Drone measures effect of wind turbines on farmland

By Patrick C. Miller | September 27, 2017

Embry-Riddle Aeronautics University used a small unmanned aircraft system (UAS) to study the effects of wind turbines on farmland beneath them and found that they can impact soil, crops and livestock.

Farmers can earn extra income by allowing wind turbines to be placed in their fields. Based on data collected from the UAS, researchers discovered that depending on weather conditions, the spinning blades can positively or negatively impact crop yields. For example, a wind turbine might inhibit crop disease during wet weather or it could speed moisture loss during a drought.

Kevin Adkins, an assistant professor of aeronautical science and director of Embry-Riddle’s Gaetz Aerospace Institute in St. Lucie County, Florida, flew a drone into wind turbine wakes to measure differences in relative humidity levels. He and his colleague Adrian Sescu of Mississippi State University published their research findings in the International Journal of Green Energy.

They found that below the hub of a single spinning wind turbine, relative humidity can decrease by as much as 3 percent downwind while humidity increases above the hub. The researchers concluded that this impact is magnified within a broader turbine array. “This occurs as drier air is mixed downward and moister air is mixed upward,” they wrote.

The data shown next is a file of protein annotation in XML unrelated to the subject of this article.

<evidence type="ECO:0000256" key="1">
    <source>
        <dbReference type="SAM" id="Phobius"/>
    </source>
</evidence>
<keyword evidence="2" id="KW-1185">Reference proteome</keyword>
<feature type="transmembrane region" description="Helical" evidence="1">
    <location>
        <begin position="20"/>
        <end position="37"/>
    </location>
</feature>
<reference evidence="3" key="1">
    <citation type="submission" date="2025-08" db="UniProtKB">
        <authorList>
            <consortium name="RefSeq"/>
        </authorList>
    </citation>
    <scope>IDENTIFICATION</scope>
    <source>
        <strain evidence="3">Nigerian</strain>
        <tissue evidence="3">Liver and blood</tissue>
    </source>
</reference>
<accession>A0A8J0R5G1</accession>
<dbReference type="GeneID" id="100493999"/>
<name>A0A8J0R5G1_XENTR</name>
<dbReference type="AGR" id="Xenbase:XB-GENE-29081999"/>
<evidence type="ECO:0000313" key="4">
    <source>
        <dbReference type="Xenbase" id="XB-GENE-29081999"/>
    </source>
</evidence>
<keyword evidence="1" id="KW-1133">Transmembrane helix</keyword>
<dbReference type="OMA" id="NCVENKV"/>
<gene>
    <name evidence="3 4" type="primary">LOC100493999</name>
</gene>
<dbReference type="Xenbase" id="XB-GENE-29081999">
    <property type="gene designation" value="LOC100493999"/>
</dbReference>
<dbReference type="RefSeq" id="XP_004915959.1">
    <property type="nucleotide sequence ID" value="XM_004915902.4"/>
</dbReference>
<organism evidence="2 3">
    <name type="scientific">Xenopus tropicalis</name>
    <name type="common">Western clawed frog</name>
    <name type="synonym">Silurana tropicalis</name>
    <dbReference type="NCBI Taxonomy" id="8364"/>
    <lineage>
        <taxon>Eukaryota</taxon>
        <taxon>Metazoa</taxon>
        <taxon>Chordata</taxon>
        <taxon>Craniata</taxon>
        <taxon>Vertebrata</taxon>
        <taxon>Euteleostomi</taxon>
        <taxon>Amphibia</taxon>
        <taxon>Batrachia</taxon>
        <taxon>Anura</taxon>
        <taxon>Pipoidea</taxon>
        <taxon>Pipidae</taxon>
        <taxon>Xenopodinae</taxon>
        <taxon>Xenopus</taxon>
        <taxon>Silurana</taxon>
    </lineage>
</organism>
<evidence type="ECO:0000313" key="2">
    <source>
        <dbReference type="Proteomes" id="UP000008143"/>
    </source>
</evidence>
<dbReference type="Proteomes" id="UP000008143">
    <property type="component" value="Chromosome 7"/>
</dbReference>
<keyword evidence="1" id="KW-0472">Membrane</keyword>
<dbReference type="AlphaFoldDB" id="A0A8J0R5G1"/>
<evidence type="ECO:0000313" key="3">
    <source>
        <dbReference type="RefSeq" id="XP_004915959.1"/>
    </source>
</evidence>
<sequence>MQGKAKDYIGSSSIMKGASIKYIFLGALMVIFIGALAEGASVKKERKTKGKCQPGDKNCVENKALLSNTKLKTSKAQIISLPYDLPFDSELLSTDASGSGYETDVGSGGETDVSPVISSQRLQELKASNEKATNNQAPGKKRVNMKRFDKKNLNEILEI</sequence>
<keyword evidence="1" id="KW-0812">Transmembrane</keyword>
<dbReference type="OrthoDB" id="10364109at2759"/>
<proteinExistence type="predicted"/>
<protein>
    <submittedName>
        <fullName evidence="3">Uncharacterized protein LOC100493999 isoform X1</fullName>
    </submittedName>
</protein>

The research was conducted at two Midwestern wind farms. An instrument-equipped quadcopter was flown into two different wind-turbine wakes where it hovered at key points to collect upstream and downstream data. The hub of one turbine was 305 feet above a field of winter wheat. The second turbine had a hub height of 262 feet. Baseline meteorological conditions were assessed.

The quadcopter was equipped with GPS and a suite of instruments to capture temperature and relative humidity levels. Following a prescribed flight path over a four-day period, it made a series of sweeps through the wind turbines’ wake zone.

After analyzing the data, Adkins and Sescu found that the descending blades were delivering drier air downward, while the ascending blades were displacing moister air upward—away from the surface of crop fields. They believe this could have significant implications for crops, soil and livestock.

“For farmers, reduced relative humidity over fields could have an impact on their crop productivity,” Adkins said. “It’s my hope that farmers will take this new information and utilize it, leveraging their specialized knowledge.”

Most prior investigations of wind-turbine impacts on near-surface meteorology have been based on computer modeling, Adkins said. “The implementation of the unmanned aerial system provides proof of concept for a platform that can also be used for the measurement of other atmospheric parameters with high spatial resolution,” the researchers wrote.